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La Plata County comes together for veterans as Afghanistan falls into chaos

‘They don’t have to go through this alone,’ says county manager and Afghan vet
Chris Burgess, an Afghanistan veteran, said he thought the military drawdown was the right move in May, but the way it has been handled has been a tragedy. (Jerry McBride/Durango Herald)

Chris Burgess, a veteran who served in Afghanistan, has spent the last few days distracted – he normally tries not to watch the news but now he can’t turn it off.

“I’m doing fine, but I can see how it’s definitely affecting others,” Burgess said. “I know a lot of my friends are checking on each other to make sure they’re doing all right.”

The Taliban has rapidly retaken Afghanistan amid the U.S. military departure. Since early August, the Taliban has taken control of major cities, and the country’s president has fled. Thousands of Afghan citizens are trying to flee, while more are left uncertain or fearful of what Taliban rule will bring, according to news reports.

A hemisphere away, Americans are grappling with what to make of their longest war. In Southwest Colorado, community members are reaching out to support each other, veterans and Afghani citizens.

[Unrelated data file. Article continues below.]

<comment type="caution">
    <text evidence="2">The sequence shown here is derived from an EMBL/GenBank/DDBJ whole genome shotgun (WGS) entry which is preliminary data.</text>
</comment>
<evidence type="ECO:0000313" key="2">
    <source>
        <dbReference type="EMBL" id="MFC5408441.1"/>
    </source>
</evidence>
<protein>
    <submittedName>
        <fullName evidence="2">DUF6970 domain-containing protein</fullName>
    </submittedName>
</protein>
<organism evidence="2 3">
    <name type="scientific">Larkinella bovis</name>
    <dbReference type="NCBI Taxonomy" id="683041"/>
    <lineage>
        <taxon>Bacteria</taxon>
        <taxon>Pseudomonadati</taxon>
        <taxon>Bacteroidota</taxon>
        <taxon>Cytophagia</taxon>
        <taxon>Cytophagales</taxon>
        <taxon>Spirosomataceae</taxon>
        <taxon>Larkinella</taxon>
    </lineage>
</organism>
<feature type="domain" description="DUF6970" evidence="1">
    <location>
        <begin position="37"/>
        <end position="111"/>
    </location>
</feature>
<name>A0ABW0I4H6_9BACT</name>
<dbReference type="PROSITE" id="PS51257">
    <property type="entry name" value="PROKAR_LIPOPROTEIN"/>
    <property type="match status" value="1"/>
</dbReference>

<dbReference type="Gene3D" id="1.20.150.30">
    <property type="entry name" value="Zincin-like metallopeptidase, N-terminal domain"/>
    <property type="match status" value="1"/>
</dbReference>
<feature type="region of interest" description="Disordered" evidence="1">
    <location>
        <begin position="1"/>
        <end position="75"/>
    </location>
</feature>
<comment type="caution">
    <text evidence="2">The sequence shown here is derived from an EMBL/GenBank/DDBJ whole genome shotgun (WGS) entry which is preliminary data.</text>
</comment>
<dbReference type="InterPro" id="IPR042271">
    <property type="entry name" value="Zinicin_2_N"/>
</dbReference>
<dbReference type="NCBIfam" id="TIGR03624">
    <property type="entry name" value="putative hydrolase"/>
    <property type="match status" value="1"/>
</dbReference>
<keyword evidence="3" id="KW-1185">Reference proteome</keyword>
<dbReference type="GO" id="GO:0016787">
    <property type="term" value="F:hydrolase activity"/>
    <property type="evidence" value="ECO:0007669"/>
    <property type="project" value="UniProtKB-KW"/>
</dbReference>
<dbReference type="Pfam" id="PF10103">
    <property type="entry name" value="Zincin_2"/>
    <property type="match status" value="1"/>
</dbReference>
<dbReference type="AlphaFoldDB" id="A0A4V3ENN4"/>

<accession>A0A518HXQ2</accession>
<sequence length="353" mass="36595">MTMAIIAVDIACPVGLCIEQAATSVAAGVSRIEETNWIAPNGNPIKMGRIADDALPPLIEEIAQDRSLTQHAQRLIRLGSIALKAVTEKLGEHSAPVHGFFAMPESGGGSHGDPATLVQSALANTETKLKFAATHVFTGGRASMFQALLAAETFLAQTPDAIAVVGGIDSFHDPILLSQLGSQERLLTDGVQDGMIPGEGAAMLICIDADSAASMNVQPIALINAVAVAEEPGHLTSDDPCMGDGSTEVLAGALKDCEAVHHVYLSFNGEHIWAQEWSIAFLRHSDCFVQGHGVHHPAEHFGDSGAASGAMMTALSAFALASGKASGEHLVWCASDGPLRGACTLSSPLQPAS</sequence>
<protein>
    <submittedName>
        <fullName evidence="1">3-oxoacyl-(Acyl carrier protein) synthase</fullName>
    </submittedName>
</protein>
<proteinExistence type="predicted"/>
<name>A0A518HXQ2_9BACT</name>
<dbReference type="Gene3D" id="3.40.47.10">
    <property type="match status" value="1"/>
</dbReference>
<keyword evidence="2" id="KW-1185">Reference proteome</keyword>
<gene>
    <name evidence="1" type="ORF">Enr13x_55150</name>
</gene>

“It’s an incredibly dramatic series of events that’s occurring, and something that I don’t think we’ve seen possibly since Vietnam. I know a lot of our vets lived through that,” said Chuck Stevens, La Plata County manager. “I was concerned they might have feelings of frustration, confusion, anger – even betrayal.”

The Taliban offensive in Afghanistan started in May but intensified in August after the United States left the Bagram Airfield, the key hub for the American war. Kabul was the last major city to fall to the Taliban.

News reports show chaotic scenes and shots fired into the air at Kabul Airport as families line up hoping to be evacuated. Concerns have been raised about the future of women under the Taliban’s enforcement of Sharia law.

In response to the events in Afghanistan, Stevens met with veterans among the county’s employees this week to show support. He reminded them of resources, such as the employee assistance program and the county’s Veterans Services Office.

La Plata County commissioners joined in with a statement of gratitude to veterans.

“We support you during this emotionally trying time and recognize the stress that the veteran community is under as events continue to unfold overseas,” the statement read Wednesday on Facebook.

About 10% of the county’s 400 employees are veterans, said Stevens, who served in Afghanistan for part of his 25-year career as a U.S. Marine.

He didn’t want staff members to go into the weekend without knowing they have resources and support available, he said.

“I just think it was important that our organizational leadership let all our veterans know we support them. We value their service; we’re here to support them,” Stevens said. “They don’t have to go through this alone.”

Grappling with Afghanistan

Chris Wood, a Marine veteran in Farmington who served in the Afghanistan War, was concerned in May that American troops were being pulled out before the job was done.

“I understand we were there for 20 years, but us leaving is just going to tumble that country back to civil war,” he said Thursday. ”Honestly, I think that would’ve happened anyway. So why were we there in the first place?”

The outcome of the military drawdown makes him feel “anxious, angry and pissed off,” Wood said.